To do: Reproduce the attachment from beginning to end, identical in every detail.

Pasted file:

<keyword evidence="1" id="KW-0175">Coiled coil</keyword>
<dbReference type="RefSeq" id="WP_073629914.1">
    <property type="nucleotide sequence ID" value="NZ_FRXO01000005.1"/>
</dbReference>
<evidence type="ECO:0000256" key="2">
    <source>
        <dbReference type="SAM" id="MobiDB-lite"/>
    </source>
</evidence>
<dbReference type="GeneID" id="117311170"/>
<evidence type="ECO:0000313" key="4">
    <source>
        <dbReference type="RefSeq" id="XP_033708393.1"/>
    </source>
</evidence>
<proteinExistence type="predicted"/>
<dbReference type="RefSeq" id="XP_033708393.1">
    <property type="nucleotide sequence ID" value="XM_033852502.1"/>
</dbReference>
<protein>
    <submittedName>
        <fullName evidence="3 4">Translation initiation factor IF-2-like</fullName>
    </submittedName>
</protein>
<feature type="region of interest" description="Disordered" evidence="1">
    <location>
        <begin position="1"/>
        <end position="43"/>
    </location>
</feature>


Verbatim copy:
<keyword evidence="1" id="KW-0175">Coiled coil</keyword>
<dbReference type="RefSeq" id="WP_073629914.1">
    <property type="nucleotide sequence ID" value="NZ_FRXO01000005.1"/>
</dbReference>
<evidence type="ECO:0000256" key="2">
    <source>
        <dbReference type="SAM" id="MobiDB-lite"/>
    </source>
</evidence>
<dbReference type="GeneID" id="117311170"/>
<evidence type="ECO:0000313" key="4">
    <source>
        <dbReference type="RefSeq" id="XP_033708393.1"/>
    </source>
</evidence>
<proteinExistence type="predicted"/>
<dbReference type="RefSeq" id="XP_033708393.1">
    <property type="nucleotide sequence ID" value="XM_033852502.1"/>
</dbReference>
<protein>
    <submittedName>
        <fullName evidence="3 4">Translation initiation factor IF-2-like</fullName>
    </submittedName>
</protein>
<feature type="region of interest" description="Disordered" evidence="1">
    <location>
        <begin position="1"/>
        <end position="43"/>
    </location>
</feature>